sp1.jpgSouthside St. Louis rapper Jovan “Jibbs” Campbell has always had a good ear. “I was about nine or 10 when I first heard [that beat],” he says of his national smash, “Chain Hang Low.” “I always thought it was a hit.” Unfortunately, the track that would introduce the now 16-year-old to the masses wasn’t initially his for the taking.

Produced in ’99 by Jibbs’ older brother DJ Beatz, the instrumental was originally made for another MC, Lil’ Mont, and featured Jibbs’ kiddie vocals on the Mister Softee-–inspired chorus. After the song barely made a blip on the local scene, Beatz stashed the track and concept. For years, Jibbs insisted they remake the song, so Beatz finally remixed it and handed it over to his little brother. “I got it…wrote the verses, wrote a prehook,” says Jibbs, “and there it was.” “Chain Hang Low” has since become the No. 1 rap song on iTunes and was recently featured on HBO’s Entourage.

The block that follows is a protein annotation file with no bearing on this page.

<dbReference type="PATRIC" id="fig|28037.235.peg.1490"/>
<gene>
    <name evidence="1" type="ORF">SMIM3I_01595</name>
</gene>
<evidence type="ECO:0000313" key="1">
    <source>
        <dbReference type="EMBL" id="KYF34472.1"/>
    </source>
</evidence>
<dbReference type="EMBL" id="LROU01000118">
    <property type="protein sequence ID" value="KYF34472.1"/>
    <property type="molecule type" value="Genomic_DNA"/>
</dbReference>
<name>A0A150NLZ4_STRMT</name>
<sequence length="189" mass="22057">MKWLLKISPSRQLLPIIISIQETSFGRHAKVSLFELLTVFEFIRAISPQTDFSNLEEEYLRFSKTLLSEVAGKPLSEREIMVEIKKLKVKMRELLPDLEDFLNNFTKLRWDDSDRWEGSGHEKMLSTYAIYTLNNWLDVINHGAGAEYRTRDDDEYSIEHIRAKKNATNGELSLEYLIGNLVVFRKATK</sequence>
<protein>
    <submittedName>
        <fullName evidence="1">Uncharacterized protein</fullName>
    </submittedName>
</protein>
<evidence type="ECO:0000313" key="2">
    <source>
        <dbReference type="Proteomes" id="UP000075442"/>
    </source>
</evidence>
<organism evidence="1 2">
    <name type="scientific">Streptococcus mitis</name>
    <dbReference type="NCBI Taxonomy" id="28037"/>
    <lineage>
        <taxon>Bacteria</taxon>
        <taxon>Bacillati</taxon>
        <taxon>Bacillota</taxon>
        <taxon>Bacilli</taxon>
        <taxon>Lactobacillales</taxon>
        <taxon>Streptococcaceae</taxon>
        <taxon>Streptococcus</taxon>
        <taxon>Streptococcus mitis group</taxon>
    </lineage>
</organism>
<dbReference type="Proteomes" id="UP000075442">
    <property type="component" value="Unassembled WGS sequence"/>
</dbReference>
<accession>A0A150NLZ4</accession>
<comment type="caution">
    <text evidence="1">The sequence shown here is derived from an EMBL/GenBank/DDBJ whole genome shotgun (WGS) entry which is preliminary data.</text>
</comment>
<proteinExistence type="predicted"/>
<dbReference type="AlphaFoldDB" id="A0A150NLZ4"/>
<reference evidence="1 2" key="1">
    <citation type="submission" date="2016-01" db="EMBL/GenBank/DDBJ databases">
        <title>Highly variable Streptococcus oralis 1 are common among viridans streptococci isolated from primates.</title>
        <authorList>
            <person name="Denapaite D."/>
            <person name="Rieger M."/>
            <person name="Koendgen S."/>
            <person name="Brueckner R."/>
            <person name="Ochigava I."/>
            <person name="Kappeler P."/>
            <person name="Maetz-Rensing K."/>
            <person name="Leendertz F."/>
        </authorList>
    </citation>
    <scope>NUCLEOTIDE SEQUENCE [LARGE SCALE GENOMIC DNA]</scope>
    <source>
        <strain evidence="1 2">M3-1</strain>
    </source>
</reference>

As the baby in a family of musicians, Jibbs was always encouraged to pursue hip-hop. “We had a studio in my house,” he says. “My dad would play the drums, my mom would rap, [and] my brothers produced.” Beatz, however, was skeptical of Jibbs’ skills until the youngster jacked a beat off the Internet and took it upon himself to record his first full song. “That record was so cold,” remembers Beatz, who started inviting Jibbs to his basement freestyle sessions. “He was [12 years old] and killing older cats. He would beat them so bad that people were ready to fight him.”

As the family shopped for a deal, Jibbs kept recording and opened shows in the Lou for artists like Young Jeezy, Nelly, Chingy and Bow Wow. In August 2005, the teen titan was offered a deal with Geffen Records, which he gladly accepted. His debut, Jibbs Featuring Jibbs, showcases a versatile MC and songwriter equally adept at polished pop numbers (“Bring It Back”) and introspective songs (“Hood”). With an album scheduled to be released in the star-studded fourth quarter, Jibbs believes he’s ready for the competition. “It’s a grown-up business,” he says, “but I’ve been doing this all my life.”
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November 2006 issue (#86)